Hong Kong protesters defy Tiananmen vigil ban

By Chief Administrator

Hong Kong pro-democracy protesters defied a ban against gathering at a park to commemorate Thursday’s anniversary of China’s deadly Tiananmen crackdown
Hong Kong pro-democracy protesters defied a ban against gathering at a park to commemorate Thursday’s anniversary of China’s deadly Tiananmen crackdown, with tensions seething in the financial hub over a planned new security law.

The semi-autonomous city had for three decades seen huge vigils to remember those killed when China’s communist leaders deployed its military into Beijing’s Tiananmen Square to crush a student-led movement for democratic reforms.

This year’s vigil was banned, with authorities citing coronavirus restrictions on group gatherings.

But pro-democracy campaigners in Hong Kong, who have been waging a long struggle against what they see as China’s tightening grip on the city, were determined to make their voices heard.

Hundreds of people, including some prominent democracy leaders, broke through barriers at Victoria Park where the vigil is held each year just as night fell.

“I’ve come here for the vigil for 30 years in memory of the victims of the June 4 crackdown, but this year it is more significant to me,” a 74-year-old man who gave his surname as Yip told AFP inside the park.

“Because Hong Kong is experiencing the same kind of repression from the same regime, just like what happened in Beijing.”

Some of the people in the park wore black t-shirts with the word “Truth” emblazoned in white. Others shouted pro-democracy slogans including: “Stand with Hong Kong”.

Police maintained a presence near the park but did not move to disperse the protesters.

The defiant gathering came hours after pro-Beijing lawmakers in Hong Kong’s legislature succeeded in passing a bill criminalising insults to China’s national anthem.

Neighbourhood, church vigils

China’s communist rulers forbid discussion on the mainland of the Tiananmen crackdown, during which hundreds — by some estimates more than a thousand — people were killed.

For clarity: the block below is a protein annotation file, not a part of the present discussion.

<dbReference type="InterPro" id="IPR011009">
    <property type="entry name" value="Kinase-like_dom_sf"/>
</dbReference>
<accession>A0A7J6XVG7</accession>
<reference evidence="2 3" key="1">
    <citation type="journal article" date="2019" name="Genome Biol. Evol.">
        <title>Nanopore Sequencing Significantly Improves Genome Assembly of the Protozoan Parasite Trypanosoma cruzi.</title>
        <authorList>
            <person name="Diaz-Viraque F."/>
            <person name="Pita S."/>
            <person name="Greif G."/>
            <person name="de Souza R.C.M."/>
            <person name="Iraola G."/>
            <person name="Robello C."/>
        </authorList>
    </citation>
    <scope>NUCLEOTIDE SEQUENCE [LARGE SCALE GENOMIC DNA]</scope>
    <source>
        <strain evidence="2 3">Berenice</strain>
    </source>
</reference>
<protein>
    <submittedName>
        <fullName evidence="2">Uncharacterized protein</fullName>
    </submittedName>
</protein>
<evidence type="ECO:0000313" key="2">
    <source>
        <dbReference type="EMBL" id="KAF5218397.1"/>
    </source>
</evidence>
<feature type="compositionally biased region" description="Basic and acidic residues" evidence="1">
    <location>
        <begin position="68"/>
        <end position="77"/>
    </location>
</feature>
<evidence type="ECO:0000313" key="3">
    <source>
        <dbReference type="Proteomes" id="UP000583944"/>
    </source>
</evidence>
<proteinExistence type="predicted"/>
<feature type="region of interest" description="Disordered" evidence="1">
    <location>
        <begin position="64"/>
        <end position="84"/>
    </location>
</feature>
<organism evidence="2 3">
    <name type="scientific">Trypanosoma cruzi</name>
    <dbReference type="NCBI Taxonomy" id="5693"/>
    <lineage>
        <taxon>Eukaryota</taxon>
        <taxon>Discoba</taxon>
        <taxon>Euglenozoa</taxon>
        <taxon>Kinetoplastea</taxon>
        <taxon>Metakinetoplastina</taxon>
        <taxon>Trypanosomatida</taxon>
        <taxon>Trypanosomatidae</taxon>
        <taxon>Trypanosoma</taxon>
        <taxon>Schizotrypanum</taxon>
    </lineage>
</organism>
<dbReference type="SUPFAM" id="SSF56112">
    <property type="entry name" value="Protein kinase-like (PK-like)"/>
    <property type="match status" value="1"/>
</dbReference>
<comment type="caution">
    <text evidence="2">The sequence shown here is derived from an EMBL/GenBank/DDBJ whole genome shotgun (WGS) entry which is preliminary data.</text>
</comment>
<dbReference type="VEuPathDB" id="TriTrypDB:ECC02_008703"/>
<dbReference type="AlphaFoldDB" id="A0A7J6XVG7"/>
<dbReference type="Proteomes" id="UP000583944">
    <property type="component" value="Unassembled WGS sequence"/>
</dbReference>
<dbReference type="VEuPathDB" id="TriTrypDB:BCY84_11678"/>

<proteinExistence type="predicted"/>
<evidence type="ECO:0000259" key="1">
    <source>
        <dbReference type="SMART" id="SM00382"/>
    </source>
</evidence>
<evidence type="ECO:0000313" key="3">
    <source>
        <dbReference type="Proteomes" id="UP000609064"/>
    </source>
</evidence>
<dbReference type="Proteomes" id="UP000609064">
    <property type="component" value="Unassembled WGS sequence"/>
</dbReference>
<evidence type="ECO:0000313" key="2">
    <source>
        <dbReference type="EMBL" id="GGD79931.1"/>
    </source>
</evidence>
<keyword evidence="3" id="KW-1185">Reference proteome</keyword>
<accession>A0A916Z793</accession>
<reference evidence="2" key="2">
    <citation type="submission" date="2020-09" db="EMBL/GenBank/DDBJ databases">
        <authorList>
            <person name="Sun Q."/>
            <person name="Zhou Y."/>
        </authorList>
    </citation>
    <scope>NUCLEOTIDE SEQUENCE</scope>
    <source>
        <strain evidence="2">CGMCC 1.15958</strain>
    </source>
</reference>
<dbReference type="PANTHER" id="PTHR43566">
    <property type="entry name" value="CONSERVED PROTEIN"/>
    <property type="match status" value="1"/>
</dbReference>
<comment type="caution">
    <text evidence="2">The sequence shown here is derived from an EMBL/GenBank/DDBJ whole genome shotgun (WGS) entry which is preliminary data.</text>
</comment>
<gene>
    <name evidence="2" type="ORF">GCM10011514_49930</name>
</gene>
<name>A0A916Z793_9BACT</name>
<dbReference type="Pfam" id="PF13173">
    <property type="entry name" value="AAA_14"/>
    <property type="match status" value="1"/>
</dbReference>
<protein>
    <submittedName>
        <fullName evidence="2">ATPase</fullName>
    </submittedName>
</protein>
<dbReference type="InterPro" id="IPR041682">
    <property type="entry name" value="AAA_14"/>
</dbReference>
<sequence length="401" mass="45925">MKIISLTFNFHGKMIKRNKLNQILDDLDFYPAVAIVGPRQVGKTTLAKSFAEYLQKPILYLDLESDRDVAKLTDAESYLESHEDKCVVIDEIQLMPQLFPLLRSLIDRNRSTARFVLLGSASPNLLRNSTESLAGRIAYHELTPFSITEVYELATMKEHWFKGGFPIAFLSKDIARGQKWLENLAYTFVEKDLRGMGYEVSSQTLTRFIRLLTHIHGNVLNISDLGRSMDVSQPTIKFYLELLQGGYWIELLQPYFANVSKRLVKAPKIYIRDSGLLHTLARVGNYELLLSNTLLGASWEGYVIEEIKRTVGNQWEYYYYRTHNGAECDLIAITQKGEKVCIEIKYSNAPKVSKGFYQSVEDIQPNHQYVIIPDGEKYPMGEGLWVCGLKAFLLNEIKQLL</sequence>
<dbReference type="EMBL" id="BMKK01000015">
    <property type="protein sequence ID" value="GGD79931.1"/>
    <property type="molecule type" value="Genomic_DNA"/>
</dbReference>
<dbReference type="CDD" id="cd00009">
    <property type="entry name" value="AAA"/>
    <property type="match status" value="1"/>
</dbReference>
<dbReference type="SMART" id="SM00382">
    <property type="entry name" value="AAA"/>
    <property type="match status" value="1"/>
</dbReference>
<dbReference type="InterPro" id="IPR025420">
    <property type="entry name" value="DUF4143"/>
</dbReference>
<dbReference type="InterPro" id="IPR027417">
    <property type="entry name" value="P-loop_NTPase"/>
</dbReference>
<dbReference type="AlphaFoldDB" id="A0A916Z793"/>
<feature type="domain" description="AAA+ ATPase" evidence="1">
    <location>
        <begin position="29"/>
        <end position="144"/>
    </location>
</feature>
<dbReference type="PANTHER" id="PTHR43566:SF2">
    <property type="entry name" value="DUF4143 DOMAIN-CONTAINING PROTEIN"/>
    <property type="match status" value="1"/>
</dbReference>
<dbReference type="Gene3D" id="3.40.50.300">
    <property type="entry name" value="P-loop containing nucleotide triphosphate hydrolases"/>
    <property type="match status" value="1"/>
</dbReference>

Hong Kong, which has been allowed liberties unseen on the mainland as part of its 1997 handover agreement with the British, had been the only part of China where such mass displays of remembrance were possible.

Organisers of commemoration events also called for residents to light candles of remembrance at 8pm (1200 GMT) wherever they were. Booths sprung up across the city to hand out candles as commuters made their way home on Thursday evening.

On the campus of Hong Kong University, students spent the afternoon cleaning a memorial to the Tiananmen dead known as “The Pillar of Shame”.

Seven Catholic churches have also announced plans to host a commemorative mass on Thursday evening.

Security and anthem laws

Crowds have swelled at Hong Kong’s Tiananmen vigils whenever fears have spiked that Beijing is prematurely stamping out the city’s own cherished freedoms, an issue that has dominated the finance hub for the past 12 months.

The city was engulfed by seven straight months of huge and often violent pro-democracy protests last year — rallies that kicked off five days after the last annual vigil.

In response to those demonstrations last month Beijing announced plans to impose the security law, which would cover secession, subversion of state power, terrorism and foreign interference.

The city was engulfed by seven straight months of huge and often violent pro-democracy protests last year — rallies that kicked off five days after the last annual vigil.

In response to those demonstrations last month Beijing announced plans to impose the security law, which would cover secession, subversion of state power, terrorism and foreign interference.

China says the law — which will bypass Hong Kong’s legislature — is needed to tackle “terrorism” and “separatism” in a restless city it now regards as a direct national security threat.

Opponents, including many Western nations, fear it will bring mainland-style political oppression to a business hub.

Blackout on mainland

But in mainland China, the crackdown is greeted by an information blackout, with censors scrubbing mentions of protests and dissidents often visited by police ahead of June 4.

Police in Beijing prevented an AFP photographer from entering Tiananmen Square to record the regular pre-dawn flag-raising ceremony on Thursday and ordered him to delete some photos.

The candle emoji has been unavailable in recent days on China’s Twitter-like Weibo platform.

The United States and Taiwan issued statements calling on China to atone for the deadly crackdown.

“Around the world, there are 365 days in a year. Yet in China, one of those days is purposely forgotten each year,” Taiwan’s President Tsai Ing-wen tweeted.

Secretary of State Mike Pompeo tweeted a photo of him meeting prominent Tiananmen survivors as US racial justice protests continue.

China’s foreign ministry described calls for Beijing to apologise for the crackdown as “complete nonsense”.

“The great achievements since the founding of new China over the past 70 or so years fully demonstrates that the developmental path China has chosen is completely correct,” spokesman Zhao Lijian told reporters.

Source: AFP

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